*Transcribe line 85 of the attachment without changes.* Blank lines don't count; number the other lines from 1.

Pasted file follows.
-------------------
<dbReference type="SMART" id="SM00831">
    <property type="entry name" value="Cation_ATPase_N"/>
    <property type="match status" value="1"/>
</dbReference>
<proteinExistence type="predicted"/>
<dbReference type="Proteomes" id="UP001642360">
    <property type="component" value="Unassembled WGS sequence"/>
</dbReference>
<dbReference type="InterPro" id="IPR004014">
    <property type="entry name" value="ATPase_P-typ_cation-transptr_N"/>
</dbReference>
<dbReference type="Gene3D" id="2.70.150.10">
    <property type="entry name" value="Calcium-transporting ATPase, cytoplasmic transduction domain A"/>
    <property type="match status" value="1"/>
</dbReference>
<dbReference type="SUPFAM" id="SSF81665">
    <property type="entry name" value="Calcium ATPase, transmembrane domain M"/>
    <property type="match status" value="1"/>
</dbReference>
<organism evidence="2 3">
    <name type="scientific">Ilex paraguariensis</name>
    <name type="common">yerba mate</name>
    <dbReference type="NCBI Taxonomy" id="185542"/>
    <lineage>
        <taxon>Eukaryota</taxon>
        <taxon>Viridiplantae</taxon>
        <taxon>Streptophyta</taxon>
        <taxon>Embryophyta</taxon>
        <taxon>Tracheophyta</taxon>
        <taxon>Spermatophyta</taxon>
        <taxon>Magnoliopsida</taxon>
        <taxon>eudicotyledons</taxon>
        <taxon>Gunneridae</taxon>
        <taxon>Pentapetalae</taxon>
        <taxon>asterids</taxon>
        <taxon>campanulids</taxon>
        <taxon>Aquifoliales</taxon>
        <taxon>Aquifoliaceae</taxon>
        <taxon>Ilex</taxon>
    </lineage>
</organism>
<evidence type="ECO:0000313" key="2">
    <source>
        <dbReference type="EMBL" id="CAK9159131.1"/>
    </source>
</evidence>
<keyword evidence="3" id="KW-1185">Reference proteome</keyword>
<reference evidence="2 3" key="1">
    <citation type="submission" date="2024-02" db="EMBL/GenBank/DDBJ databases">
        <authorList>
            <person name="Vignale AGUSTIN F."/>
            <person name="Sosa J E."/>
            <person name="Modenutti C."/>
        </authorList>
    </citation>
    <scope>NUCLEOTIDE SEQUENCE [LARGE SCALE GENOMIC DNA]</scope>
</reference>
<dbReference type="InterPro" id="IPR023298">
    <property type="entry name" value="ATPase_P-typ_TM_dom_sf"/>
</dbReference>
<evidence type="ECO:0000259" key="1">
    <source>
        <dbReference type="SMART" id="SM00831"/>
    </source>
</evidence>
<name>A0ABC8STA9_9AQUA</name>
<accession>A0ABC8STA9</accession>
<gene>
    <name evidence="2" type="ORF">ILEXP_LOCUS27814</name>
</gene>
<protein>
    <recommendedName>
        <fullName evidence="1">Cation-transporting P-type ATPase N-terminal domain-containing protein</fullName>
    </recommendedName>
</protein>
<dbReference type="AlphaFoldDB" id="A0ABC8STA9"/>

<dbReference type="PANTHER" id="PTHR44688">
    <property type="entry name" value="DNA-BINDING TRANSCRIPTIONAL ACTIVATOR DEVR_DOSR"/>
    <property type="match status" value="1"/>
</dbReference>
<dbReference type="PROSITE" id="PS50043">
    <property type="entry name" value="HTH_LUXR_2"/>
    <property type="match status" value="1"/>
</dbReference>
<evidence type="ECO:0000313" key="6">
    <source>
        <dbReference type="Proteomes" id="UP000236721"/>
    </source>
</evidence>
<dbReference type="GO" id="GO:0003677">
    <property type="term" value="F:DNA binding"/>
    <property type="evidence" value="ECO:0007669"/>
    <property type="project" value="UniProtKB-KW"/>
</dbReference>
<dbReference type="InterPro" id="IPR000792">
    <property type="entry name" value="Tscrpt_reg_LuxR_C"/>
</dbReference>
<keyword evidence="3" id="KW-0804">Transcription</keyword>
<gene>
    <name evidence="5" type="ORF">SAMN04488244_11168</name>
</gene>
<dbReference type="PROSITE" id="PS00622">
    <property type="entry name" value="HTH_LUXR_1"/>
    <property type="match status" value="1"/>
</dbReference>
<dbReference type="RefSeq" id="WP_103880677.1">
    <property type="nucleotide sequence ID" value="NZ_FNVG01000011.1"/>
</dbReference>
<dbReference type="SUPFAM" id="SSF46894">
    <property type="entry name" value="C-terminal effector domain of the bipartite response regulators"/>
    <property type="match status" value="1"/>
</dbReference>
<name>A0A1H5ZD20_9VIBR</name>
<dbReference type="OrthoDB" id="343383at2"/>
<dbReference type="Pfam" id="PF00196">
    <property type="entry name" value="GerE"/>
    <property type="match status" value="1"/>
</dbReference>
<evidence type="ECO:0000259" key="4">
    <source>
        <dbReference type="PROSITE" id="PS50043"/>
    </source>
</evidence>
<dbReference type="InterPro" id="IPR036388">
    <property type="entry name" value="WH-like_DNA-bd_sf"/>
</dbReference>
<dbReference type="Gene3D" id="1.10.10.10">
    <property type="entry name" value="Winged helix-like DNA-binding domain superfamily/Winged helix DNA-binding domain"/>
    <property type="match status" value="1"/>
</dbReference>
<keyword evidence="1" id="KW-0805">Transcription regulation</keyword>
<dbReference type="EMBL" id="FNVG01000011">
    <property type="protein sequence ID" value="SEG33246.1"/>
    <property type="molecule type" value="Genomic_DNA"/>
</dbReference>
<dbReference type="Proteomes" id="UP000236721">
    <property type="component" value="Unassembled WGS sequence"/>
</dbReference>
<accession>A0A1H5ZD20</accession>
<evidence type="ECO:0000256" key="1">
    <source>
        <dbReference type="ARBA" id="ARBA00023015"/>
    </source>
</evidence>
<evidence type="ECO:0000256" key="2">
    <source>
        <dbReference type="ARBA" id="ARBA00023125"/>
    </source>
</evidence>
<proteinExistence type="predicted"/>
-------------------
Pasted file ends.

<evidence type="ECO:0000313" key="6">